Understanding RV Storage Spaces
Owning an RV can be fantastic. You get to travel the open road, stay in beautiful campgrounds, and visit national parks and big cities alike. However, you need to store your RV somewhere in between trips.
You might consider parking your RV on the street outside your home. However many urban areas have traffic laws against that, and you don’t need expensive tickets piling up on your windshield. You may also consider parking it in your driveway, but many neighborhood HOA rules forbid this. Additionally, parking your RV on the street or in your driveway leaves your vehicle vulnerable to theft.
Fortunately, there are many storage facilities where you can keep your RV safe. Here are the different types of RV storage you can expect:
Enclosed Vehicle StorageAn enclosed RV storage unit is like your own garage away from home. You’ll want to make sure to get one that’s big enough for your RV. Once you’ve rented the unit and you’re ready to park your ride there, you’ll roll up the door and park it in a private, walled space. You can then roll down and lock the door. Often, electrical outlets are available with this type of storage, allowing you to charge your RV’s battery with a trickle charger. This is the most expensive option, but only you will have access to your vehicle, and it will be protected from the elements. You won’t have to worry about weather damage from sun, snow, rain, wind, or hail.
Indoor Vehicle Storage
This is nearly as good as enclosed storage. Instead of parking your RV in a private unit, however, you’ll park it in a large hangar or warehouse, along with other vehicles.
Your RV will have protection from all sorts of weather, and the space will cost less than privately enclosed storage.
Covered Vehicle StorageThis sort of storage consists of rows of covered parking. Basically, each unit is similar to a garage with no door. Some will have full walls between vehicles, and some won’t.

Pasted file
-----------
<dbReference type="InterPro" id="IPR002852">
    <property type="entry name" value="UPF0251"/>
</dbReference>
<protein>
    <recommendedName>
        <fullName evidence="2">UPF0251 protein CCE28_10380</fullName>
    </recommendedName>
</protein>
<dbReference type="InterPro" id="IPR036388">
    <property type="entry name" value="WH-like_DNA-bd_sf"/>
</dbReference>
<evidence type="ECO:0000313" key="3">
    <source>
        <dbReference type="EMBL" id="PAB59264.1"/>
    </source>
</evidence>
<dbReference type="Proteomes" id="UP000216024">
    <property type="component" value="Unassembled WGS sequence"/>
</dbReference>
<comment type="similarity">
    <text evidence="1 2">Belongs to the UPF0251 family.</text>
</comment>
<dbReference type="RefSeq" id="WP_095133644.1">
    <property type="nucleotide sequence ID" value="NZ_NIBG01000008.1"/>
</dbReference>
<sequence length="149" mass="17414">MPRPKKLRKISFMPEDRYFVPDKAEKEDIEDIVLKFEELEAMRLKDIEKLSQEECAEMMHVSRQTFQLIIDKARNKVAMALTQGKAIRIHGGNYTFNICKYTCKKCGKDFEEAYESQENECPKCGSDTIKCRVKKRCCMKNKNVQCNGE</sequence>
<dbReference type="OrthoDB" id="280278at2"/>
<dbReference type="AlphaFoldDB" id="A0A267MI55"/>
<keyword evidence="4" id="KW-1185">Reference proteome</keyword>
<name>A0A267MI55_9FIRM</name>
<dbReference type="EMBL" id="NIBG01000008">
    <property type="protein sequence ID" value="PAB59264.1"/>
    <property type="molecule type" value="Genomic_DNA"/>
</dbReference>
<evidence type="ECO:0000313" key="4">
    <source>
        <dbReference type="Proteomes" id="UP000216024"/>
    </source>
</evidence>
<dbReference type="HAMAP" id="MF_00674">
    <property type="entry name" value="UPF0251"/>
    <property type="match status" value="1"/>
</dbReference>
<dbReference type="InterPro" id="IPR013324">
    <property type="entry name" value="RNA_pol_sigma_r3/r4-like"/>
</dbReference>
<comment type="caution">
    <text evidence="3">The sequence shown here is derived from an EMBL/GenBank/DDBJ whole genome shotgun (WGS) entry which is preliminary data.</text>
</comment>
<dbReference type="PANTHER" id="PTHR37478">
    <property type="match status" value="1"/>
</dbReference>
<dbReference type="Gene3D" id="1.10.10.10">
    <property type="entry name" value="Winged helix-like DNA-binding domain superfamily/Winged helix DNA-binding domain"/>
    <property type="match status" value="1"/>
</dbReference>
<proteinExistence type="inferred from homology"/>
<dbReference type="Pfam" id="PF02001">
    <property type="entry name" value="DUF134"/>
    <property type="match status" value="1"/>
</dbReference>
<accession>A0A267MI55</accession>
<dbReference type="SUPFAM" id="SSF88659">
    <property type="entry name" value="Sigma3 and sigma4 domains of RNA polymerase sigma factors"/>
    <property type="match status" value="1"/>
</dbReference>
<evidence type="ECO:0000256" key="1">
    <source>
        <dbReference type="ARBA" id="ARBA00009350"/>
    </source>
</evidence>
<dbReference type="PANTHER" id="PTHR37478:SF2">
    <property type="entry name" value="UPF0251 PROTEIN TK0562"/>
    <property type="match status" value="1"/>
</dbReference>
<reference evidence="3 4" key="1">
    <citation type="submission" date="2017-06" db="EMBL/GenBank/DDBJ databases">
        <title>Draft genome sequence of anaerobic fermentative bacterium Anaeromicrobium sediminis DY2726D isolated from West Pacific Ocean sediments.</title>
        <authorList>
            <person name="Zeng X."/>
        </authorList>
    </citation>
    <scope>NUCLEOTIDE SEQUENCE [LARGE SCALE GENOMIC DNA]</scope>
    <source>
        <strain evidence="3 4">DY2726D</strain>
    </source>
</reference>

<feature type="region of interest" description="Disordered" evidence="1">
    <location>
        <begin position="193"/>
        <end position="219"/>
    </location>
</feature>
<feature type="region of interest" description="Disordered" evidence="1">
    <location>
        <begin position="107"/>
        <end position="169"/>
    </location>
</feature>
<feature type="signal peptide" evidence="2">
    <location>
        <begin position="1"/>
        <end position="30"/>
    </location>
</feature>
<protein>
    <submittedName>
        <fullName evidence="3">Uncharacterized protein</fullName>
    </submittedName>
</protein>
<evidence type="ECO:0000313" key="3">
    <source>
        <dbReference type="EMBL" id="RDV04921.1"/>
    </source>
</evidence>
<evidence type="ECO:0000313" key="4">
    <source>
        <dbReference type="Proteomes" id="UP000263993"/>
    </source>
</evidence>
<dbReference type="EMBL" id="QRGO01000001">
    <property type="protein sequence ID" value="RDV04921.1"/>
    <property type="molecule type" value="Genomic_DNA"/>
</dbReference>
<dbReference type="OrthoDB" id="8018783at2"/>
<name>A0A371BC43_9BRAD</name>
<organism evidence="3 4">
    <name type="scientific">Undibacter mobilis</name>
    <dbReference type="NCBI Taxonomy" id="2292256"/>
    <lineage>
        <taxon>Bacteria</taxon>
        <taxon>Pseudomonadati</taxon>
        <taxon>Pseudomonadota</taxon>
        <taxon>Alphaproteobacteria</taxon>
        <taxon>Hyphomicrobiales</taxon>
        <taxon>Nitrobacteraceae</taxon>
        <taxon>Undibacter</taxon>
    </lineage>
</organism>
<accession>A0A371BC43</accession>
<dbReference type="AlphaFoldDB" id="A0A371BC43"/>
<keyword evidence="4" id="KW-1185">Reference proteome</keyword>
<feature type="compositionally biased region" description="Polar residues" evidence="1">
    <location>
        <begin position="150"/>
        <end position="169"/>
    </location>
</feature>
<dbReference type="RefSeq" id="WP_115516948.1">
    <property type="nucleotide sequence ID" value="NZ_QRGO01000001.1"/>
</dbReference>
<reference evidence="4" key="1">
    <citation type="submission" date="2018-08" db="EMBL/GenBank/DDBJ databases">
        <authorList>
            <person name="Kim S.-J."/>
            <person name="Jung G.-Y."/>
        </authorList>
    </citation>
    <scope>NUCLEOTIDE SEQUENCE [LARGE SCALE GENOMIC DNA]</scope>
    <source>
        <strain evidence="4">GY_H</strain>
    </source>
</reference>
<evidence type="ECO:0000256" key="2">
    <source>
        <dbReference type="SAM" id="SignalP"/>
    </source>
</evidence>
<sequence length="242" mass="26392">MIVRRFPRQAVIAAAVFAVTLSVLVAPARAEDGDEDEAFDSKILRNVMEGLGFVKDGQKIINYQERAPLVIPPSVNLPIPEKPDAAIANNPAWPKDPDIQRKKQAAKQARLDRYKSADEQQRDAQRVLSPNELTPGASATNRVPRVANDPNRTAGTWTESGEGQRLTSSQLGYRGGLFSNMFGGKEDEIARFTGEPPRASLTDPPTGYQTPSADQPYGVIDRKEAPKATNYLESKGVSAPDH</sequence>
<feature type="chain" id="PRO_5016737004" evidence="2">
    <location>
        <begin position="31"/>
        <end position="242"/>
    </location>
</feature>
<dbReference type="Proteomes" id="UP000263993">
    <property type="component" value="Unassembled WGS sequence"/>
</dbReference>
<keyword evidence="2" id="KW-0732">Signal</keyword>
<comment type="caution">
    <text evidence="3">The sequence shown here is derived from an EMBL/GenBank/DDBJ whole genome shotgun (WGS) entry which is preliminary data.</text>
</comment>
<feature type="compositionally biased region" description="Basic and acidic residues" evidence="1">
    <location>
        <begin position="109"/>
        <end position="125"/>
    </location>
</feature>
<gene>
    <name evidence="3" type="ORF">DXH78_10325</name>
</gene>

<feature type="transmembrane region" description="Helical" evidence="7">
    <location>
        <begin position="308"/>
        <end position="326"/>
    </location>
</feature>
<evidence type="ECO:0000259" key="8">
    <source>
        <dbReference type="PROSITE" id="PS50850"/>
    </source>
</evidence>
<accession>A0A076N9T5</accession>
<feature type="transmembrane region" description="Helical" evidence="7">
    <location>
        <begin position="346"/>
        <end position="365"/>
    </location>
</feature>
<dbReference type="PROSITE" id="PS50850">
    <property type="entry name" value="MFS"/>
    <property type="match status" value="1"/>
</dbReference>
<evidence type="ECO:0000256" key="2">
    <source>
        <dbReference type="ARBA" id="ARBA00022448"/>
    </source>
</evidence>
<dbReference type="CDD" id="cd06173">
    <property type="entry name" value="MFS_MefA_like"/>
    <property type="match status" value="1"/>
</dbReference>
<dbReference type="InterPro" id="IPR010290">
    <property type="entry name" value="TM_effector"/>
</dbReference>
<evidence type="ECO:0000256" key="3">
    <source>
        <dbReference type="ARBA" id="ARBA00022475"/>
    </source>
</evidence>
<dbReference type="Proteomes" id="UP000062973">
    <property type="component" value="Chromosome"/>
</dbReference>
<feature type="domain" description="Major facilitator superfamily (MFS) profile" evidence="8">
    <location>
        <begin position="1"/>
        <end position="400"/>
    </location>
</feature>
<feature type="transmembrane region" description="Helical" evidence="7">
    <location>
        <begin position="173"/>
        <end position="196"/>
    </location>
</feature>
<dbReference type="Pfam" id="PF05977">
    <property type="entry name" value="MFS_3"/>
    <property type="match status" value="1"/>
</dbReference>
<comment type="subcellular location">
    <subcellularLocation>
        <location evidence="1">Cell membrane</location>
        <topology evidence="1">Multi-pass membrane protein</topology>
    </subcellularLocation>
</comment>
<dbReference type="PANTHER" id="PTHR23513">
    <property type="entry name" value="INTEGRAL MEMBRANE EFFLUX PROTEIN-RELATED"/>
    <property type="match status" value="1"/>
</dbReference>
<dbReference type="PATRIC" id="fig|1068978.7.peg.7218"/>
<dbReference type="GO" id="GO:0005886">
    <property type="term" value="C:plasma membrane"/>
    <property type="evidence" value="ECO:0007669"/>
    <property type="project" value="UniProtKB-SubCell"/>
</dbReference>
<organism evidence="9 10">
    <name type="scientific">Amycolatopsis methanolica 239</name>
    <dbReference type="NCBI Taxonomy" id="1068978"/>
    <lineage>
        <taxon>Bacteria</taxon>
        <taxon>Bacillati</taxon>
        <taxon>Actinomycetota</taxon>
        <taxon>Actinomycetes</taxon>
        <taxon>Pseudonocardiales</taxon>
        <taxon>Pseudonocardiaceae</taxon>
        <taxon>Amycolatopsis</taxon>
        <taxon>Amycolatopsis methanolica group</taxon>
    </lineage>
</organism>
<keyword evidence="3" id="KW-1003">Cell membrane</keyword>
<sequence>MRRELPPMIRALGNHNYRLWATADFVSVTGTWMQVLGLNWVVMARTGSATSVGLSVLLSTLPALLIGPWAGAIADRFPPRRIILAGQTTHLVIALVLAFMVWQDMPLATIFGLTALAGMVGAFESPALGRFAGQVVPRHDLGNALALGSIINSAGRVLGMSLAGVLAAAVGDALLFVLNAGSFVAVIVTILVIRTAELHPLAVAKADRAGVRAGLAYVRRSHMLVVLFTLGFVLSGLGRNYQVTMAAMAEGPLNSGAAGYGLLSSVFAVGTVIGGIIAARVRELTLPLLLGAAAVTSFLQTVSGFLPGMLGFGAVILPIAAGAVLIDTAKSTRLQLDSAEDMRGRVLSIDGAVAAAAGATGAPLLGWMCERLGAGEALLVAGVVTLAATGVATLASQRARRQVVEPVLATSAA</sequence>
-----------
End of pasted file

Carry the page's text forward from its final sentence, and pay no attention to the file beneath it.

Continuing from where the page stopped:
These facilities can still be quite nice and have good security. Your RV will have a roof above it, though it will still have some weather exposure. It probably won’t get a lot of sun, but can get pelted with rain, snow, and even hail, depending on which way the wind is blowing.
Outdoor Parking Space
If you’re not too worried about weather, or you really need to watch your budget, consider facilities that offer spaces in a large parking lot. Make sure the facility has a stone or concrete wall, gated access, plus camera security and alarms. You’ll be assigned an outdoor space.
The cost will be lower than any other type of RV storage, but your vehicle will be exposed to the weather. We strongly recommend getting a cover for your RV if you opt for uncovered, outdoor storage.
Weighing Your Options
Once you know what’s available in your area, you’re going to have to decide based on what you can afford, how secure you want your RV to be, and how protected you need it to be from the elements.Other considerations include distance from home, positive reviews, and hours open.
When storing your RV in the winter in an area that is very cold, always winterize it. This will protect the engine, pipes, and so on so that your vehicle will be in good shape when you retrieve it in spring or summer.